After subsequent periods of sun-exposure, the pigmentation becomes darker and does not disappear spontaneously any longer just with avoidance of the sun.

How can melasma be treated?

Melasma has traditionally been a very difficult condition to treat but recently there has been an exciting new development in the treatment of this condition. We are now using injections of a small quantity of tranexamic acid which is delivering great results without any side effects.

Other options still exist including depigmenting creams that if used under strict medical guidance and in conjunction with other treatments such as chemical peels, can improve the condition.

Chemical peels can be effectively and safely performed on patients with melasma and in particular resorcinol peels, pyruvic acid peels and retinol peels (see section on chemical peels for details).

Any patients with melasma need to avoid sunlight completely, use total sunblock and wear sunhats and glasses if they decide to treat the condition.
Moles come in many shapes and sizes and can be flat or raised but when they change in shape or colour it is vital that you book an assessment to have your mole examined.

After a thorough examination, Dr Brazzini will be able to advise you whether removal of your mole (or moles) is required – if it does, you will undergo a quick procedure under local anaesthetic as an out-patient. You may be left with a small scar.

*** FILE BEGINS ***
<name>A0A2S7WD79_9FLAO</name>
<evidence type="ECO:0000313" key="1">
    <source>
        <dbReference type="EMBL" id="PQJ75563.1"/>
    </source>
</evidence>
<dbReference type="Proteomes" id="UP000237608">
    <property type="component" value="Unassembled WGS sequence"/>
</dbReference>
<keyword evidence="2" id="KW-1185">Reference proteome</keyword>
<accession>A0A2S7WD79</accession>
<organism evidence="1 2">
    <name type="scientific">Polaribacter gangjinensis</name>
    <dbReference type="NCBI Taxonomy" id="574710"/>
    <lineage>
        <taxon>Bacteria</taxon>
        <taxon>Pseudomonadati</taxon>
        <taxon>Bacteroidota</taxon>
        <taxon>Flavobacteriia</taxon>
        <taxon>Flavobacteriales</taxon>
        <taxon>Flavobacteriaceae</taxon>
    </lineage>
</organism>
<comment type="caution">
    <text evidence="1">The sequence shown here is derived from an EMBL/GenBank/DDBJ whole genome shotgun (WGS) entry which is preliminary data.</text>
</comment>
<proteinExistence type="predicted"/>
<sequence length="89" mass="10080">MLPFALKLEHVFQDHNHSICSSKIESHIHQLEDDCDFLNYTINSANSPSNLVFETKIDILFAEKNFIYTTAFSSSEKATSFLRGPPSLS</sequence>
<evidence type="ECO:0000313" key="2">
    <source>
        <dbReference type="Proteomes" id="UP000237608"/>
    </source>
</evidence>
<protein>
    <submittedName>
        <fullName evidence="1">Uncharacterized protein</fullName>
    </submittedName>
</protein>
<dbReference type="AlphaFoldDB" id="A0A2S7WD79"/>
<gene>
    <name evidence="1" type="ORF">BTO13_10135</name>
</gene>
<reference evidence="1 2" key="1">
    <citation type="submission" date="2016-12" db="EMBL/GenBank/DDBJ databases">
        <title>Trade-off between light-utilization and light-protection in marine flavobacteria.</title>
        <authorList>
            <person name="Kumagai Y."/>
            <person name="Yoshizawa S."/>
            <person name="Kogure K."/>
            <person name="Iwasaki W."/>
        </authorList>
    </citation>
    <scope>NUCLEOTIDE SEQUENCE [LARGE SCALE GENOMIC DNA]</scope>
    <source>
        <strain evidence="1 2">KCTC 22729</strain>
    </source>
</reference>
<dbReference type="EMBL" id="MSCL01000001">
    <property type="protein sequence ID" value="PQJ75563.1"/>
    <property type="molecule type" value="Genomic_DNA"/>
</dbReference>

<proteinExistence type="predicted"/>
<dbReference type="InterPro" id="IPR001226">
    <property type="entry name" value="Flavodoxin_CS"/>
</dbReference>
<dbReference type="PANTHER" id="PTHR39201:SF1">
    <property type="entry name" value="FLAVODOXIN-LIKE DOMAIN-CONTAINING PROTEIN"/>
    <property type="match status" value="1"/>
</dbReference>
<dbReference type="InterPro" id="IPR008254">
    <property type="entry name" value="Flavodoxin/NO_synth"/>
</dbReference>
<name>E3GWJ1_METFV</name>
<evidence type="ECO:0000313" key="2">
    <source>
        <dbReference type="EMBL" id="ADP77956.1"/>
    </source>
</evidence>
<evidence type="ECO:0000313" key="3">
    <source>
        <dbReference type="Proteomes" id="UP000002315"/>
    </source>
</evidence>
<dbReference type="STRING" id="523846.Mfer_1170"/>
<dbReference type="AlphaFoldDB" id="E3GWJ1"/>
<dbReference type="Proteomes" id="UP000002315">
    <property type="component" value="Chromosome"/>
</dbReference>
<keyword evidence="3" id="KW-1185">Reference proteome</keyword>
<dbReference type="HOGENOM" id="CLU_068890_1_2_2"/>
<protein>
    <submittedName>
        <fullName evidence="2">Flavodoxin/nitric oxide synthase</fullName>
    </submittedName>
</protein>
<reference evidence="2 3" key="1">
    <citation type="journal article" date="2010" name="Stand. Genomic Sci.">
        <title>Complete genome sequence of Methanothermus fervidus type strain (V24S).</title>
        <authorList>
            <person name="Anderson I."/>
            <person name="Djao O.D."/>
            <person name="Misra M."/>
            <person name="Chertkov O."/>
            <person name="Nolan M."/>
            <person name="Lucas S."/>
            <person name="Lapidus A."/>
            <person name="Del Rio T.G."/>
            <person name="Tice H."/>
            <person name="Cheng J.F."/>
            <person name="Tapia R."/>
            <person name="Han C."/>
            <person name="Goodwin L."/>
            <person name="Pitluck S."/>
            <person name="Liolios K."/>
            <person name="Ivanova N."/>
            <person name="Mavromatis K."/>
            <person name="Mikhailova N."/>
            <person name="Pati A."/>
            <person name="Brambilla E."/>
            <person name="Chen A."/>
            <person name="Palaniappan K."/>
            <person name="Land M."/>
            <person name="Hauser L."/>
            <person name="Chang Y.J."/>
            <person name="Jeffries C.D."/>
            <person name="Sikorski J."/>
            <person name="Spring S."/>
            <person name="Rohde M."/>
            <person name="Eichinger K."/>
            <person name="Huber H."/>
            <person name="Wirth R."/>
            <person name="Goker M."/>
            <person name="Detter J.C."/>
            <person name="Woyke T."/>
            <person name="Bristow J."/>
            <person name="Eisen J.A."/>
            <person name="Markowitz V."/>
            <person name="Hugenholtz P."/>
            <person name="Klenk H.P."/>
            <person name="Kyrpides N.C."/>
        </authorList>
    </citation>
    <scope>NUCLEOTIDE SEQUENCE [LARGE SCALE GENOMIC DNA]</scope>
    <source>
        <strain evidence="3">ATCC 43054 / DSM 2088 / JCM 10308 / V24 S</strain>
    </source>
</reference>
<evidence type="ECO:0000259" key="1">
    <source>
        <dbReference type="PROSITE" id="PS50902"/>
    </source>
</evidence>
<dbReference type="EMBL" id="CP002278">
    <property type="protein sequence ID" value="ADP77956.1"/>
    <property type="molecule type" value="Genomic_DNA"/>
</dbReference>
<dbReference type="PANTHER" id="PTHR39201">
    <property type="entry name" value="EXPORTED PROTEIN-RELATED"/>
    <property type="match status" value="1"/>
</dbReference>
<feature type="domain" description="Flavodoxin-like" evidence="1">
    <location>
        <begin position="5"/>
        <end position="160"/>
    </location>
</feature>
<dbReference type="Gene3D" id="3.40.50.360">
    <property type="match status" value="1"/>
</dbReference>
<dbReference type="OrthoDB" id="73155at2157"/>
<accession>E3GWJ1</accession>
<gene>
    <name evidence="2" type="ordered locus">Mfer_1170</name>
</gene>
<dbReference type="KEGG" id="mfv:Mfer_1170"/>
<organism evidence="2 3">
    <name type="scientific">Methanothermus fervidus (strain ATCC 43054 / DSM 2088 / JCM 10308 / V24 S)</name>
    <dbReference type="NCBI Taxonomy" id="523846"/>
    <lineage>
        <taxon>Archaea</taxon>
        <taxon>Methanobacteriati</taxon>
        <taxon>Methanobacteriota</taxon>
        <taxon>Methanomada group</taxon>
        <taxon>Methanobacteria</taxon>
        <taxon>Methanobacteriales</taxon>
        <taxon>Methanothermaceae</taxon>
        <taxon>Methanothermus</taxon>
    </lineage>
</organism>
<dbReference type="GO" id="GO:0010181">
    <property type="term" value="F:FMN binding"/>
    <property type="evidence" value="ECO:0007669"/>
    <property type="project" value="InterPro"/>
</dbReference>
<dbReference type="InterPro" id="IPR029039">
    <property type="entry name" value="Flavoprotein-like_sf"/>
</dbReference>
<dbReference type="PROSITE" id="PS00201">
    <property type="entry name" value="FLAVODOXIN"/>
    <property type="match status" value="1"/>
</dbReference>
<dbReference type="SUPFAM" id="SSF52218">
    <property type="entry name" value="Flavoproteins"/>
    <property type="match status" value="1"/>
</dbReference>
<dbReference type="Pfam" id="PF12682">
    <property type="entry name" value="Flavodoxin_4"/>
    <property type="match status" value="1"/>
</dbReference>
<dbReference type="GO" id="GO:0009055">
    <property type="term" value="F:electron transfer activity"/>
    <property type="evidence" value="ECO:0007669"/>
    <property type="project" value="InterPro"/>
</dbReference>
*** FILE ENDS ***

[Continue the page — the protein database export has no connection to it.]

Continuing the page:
If you have any moles that you consider to be unsightly, make you feel self-conscious or restrict your movement in any way, speak to Dr Brazzini about having them removed – it is a very quick and simple procedure.

We also remove benign and malignant skin lesions – see section on skin cancer for further information.
Moh’s surgery is a very precise surgical technique for the removal of skin cancer whilst ensuring minimal damage to the surrounding healthy tissue. It is performed by Dr Brazzini on an out-patient basis using local anaesthetic. During the surgery, thin layers of cancer-containing skin are progressively removed and examined until only cancer-free tissue remains. This technique is found to be highly effective and dramatically reduces the need for further treatment and surgery.
Early diagnosis
The increasing rise in cases of skin cancer, including malignant melanoma, should make everybody aware of the importance of an early diagnosis. Cancer prevention and early diagnosis are one of our biggest concerns. Since 90% of skin cancer is caused by excessive sun exposure, the first approach with our patients is to teach them how to deal with the sun.

Early diagnosis is absolutely crucial for malignant melanoma, as treatment for advanced melanoma is rarely effective. Dermoscopy allows us to increase diagnostic accuracy reducing significantly the number of unnecessary excisions of benign skin lesions, sparing time, pain and cost.

For non-melanoma skin cancer (mainly basal cell carcinoma and squamous cell carcinoma) an early diagnosis is sensible, but not a matter of life or death. Early stages of non-melanoma skin cancer manifest as slightly raised red lesions covered by a scab.